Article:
Dame Ethel Smyth was a celebrated composer, author, musician and suffragette. She was the first female composer to be awarded a damehood.
Smyth showed a talent for music at a young age, but had to fight to be able to study it as her father did not support her interests. At 19, Smyth was allowed to travel to Leipzig to study at the Conservatory. She wished to study orchestration, which was not included in her tutition and left the Conservatory to study with Heinrich von Herzogenberg, a private tutor. Herzogenberg and his wife, Elisabeth (Lisl) quickly became a surrogate family to Smyth, and Lisl is considered by some to be Ethel’s first ‘great love’.
Ethel described her own sexuality as an ‘everlasting puzzle’ and once confided to her only known male lover that it was ‘easier for me to love my own sex passionately, rather than yours’.
In 1910, Smyth was awarded an honorary doctorate for her success in music from the University of Durham. That same year, she met Emmeline Pankhurst and joined the Women’s Social and Political Union (WSPU). It was rumoured that Smyth and Pankhurst later became lovers.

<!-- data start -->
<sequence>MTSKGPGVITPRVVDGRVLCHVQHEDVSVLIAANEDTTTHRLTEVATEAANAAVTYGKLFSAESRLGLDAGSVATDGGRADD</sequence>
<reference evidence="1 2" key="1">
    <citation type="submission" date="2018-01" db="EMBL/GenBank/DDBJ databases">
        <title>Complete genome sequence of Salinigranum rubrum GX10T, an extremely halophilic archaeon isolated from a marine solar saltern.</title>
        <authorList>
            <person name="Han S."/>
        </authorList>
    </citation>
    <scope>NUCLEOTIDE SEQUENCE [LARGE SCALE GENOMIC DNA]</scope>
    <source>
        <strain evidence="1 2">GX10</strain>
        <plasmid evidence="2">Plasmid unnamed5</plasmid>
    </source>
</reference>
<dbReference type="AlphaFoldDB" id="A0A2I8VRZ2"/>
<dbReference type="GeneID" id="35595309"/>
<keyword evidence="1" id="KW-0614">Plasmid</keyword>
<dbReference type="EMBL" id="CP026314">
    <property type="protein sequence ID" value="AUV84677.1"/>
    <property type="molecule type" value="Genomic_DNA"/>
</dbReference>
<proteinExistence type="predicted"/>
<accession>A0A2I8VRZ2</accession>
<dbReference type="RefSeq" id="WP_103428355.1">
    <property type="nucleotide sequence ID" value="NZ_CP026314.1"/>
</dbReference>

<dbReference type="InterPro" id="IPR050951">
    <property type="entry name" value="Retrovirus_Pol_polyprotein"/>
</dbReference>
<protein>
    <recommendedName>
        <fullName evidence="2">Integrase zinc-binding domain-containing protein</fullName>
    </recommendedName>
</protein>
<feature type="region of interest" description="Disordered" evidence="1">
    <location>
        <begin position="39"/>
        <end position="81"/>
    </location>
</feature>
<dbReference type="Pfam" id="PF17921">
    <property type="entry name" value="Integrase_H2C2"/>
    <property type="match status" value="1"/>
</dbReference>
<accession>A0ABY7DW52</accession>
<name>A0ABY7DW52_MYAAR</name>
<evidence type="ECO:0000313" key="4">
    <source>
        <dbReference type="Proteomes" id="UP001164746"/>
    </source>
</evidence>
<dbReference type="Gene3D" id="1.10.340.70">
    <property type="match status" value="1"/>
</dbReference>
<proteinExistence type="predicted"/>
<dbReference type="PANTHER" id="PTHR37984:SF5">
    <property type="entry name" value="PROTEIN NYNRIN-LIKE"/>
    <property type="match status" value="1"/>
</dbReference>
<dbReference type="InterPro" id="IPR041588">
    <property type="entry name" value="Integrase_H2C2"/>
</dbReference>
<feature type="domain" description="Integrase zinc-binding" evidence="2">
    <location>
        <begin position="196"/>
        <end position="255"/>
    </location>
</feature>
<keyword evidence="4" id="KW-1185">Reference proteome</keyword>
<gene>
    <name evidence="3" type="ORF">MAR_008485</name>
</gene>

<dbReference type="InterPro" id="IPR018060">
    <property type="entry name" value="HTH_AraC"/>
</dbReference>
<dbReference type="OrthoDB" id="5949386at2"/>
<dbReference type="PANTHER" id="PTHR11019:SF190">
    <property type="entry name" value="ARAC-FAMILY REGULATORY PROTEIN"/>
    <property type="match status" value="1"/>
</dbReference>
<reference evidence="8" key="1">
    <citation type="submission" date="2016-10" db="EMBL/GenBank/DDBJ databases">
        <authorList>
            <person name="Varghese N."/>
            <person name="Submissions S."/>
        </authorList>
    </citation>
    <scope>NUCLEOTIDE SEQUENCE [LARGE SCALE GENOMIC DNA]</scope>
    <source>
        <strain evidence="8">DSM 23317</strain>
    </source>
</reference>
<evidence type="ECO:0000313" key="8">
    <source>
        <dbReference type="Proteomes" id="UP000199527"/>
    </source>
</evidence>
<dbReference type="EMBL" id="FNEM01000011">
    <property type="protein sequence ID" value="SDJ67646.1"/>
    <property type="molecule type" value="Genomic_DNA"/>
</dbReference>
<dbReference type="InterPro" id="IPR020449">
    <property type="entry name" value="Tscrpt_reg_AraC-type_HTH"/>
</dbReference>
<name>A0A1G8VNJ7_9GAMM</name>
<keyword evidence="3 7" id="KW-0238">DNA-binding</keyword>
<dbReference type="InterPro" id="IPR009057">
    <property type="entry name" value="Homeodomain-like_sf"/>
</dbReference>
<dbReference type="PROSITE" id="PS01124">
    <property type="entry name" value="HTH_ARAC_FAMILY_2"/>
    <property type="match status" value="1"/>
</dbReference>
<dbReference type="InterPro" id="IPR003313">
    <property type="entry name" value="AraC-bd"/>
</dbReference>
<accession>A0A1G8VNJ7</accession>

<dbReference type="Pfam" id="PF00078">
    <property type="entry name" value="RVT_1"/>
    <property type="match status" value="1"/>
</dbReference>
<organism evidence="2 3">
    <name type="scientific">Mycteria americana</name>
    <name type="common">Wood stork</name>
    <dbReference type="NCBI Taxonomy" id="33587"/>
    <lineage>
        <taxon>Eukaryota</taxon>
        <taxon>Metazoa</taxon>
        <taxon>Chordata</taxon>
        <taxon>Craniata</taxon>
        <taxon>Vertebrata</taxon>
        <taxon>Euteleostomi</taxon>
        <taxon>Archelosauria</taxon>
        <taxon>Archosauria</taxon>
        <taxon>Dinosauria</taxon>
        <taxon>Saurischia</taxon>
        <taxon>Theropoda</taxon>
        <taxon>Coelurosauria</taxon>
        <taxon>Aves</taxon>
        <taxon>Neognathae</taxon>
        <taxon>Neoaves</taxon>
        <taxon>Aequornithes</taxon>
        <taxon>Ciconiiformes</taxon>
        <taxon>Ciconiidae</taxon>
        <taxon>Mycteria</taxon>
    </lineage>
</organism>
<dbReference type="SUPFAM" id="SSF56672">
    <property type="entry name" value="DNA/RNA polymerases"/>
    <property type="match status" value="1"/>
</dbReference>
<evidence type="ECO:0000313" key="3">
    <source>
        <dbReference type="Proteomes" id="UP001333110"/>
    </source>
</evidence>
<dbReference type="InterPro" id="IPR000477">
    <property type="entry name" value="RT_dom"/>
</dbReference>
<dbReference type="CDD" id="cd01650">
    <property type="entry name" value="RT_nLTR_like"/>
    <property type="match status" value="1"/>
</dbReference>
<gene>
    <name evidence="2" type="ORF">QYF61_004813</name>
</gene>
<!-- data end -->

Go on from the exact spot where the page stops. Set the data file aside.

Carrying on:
In 1911, Smyth combined her talent for music with her activism when composing ‘The March of the Women’, which became the battle song of the WSPU. She participated in the militant actions of the suffragettes, and on one occasion threw stones through a Conservative MPs window, landing her in jail for two months.
While in jail, Smyth was visited by Conductor Sir Thomas Beecham who would later state that he saw the women parading around the courtyard chanting ‘The March of the Women’ while Smyth conducted them with a toothbrush.
In 1934, Smyth’s work as a composer was celebrated at a festival, the final event of which was held at the Royal Albert Hall in the presence of the Queen. Her music included songs, works for piano, chamber music, orchestral and concertante works, choral works, and operas. She was the first female composer to be awarded a damehood.